You'll see (and feel) striping on 38 miles of rural roads
County work crews hope to complete work striping 38 miles of roadway during the next two summers. That work, plus improvements to several intersections, is supported by a $2.5 million grant that the Federal Highway Administration awarded last year.
A compound called methyl methacrylate that the county plans to use for the striping is raised and creates a rumble effect when tires roll over it. It's supposed to alert drivers when they're in danger of leaving their lane. That's the single-most dangerous scenario leading to fatal crashes in the country, accounting for about 60 percent of all fatal crashes, according to the American Association of State Highway and Transportation Officials.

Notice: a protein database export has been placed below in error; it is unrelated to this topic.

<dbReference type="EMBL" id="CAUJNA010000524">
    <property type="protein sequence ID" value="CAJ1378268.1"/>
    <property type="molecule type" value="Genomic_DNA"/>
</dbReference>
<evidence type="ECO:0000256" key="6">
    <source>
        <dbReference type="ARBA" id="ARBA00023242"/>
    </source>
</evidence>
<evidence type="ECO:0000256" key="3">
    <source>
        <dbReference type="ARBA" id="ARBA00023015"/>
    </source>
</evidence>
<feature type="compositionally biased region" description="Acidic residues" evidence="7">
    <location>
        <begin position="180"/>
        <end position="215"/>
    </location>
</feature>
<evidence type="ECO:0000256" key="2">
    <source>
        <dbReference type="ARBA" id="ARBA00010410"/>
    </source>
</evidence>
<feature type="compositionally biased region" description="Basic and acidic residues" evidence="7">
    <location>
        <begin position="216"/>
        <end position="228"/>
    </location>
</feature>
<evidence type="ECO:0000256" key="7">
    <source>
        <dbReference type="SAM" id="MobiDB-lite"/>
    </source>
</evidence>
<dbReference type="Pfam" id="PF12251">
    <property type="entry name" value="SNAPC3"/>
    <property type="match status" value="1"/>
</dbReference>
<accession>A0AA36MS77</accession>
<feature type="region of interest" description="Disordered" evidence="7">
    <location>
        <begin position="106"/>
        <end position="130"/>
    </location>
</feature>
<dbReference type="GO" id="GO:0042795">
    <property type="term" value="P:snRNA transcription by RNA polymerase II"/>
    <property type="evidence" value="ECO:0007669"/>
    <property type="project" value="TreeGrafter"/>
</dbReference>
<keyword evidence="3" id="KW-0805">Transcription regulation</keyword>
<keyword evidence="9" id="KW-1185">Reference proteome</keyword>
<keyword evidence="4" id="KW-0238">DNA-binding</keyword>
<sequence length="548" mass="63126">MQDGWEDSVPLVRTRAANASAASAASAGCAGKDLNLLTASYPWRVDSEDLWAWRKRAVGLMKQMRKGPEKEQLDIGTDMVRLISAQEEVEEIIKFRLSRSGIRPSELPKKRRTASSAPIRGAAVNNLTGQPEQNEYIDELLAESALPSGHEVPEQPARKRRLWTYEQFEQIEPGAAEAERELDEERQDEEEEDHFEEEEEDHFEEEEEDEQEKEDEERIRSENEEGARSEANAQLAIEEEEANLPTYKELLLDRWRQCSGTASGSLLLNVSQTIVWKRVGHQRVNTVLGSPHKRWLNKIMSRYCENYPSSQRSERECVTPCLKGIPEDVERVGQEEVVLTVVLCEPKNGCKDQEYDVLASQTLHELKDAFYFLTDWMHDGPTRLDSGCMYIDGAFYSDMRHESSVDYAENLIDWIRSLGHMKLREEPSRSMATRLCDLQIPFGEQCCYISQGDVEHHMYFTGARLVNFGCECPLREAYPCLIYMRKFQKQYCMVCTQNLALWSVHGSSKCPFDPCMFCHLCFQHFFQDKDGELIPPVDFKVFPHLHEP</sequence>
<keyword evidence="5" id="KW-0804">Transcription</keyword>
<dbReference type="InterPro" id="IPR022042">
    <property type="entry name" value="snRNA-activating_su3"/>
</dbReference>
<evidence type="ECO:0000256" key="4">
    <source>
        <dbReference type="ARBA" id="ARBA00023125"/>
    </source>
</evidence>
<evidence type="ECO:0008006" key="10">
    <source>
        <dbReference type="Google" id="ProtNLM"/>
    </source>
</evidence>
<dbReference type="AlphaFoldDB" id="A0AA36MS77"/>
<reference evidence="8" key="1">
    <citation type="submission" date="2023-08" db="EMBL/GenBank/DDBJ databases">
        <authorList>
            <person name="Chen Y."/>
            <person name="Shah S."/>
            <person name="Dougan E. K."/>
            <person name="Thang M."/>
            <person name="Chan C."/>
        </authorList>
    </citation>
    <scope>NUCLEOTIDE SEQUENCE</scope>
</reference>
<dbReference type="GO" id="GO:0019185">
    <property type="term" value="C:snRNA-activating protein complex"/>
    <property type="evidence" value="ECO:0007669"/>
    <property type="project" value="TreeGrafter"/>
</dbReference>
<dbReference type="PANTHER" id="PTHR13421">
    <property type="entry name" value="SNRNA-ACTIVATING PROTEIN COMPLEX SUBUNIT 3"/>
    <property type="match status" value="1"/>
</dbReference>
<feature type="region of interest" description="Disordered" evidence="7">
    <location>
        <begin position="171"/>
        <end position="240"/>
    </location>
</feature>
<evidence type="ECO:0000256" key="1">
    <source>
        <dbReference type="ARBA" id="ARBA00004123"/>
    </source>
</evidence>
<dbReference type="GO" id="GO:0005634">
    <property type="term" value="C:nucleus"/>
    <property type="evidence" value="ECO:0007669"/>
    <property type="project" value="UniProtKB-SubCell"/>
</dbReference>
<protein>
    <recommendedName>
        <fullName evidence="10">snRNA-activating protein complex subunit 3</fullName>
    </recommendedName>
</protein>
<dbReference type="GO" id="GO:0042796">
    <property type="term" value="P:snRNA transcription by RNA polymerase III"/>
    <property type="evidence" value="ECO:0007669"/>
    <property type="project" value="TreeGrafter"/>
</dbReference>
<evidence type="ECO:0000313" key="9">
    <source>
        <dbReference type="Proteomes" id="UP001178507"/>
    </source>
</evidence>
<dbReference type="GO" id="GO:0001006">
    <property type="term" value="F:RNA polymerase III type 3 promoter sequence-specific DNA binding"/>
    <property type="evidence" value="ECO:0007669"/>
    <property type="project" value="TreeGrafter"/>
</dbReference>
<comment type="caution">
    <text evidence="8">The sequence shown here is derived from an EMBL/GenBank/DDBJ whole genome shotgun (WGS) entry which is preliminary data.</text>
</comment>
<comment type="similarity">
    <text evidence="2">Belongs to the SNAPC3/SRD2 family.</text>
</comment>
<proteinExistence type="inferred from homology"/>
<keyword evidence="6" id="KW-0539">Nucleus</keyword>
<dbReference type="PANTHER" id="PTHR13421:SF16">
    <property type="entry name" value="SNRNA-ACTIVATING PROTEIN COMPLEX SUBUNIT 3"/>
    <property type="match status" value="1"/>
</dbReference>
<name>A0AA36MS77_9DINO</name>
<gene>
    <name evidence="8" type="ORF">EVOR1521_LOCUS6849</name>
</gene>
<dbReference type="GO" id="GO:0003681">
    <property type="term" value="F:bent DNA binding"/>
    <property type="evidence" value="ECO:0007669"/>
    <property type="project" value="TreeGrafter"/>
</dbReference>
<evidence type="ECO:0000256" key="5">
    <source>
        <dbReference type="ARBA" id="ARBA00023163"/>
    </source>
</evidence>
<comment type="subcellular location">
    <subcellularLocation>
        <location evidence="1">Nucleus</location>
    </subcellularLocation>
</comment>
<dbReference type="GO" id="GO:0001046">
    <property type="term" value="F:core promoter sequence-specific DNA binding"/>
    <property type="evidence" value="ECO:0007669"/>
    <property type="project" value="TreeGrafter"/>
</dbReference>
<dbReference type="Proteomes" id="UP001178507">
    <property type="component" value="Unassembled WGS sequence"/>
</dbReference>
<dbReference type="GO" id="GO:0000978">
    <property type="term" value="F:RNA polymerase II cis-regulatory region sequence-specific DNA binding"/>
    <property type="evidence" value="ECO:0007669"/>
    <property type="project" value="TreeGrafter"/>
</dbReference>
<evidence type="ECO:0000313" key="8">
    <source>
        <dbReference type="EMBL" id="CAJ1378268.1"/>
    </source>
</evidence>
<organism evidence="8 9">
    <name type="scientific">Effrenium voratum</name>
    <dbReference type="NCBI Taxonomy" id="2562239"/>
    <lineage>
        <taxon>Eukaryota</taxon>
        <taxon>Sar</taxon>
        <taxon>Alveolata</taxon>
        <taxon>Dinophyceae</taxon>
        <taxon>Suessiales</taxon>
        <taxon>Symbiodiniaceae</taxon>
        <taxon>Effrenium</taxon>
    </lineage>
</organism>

Sometimes, cars cross the centerline and hit other vehicles. In other cases, they roll over or hit fixed objects.
The study also found that more than twice as many fatal lane-departure crashes on rural roads compared to urban roads.
The type of striping the county plans to use has a longer life expectancy than standard paint. It's highly resistant to damage from snow plows.
The county intends to target these areas: Jordan Road, which runs between Arlington and Granite Falls; Ben Howard Road near Monroe; 311th Avenue SE near Sultan; Pioneer Highway near Stanwood; Forty Five Road in the Lakewood area; and 67th Avenue NE near Arlington and Marysville.
The striping accounts for about $1.7 million of the grant. The remaining $800,000 is for intersection improvements. They include traffic-signal modifications at 128th Street SW and Fourth Avenue West in south Everett, as well as the intersection of 164th Street SW and 35th Avenue West near Lynnwood. The grant also should help improve sight distance at 67th Avenue NE and 132nd Street NE between Arlington and Marysville.
Noah Haglund: 425-339-3465, firstname.lastname@example.org.
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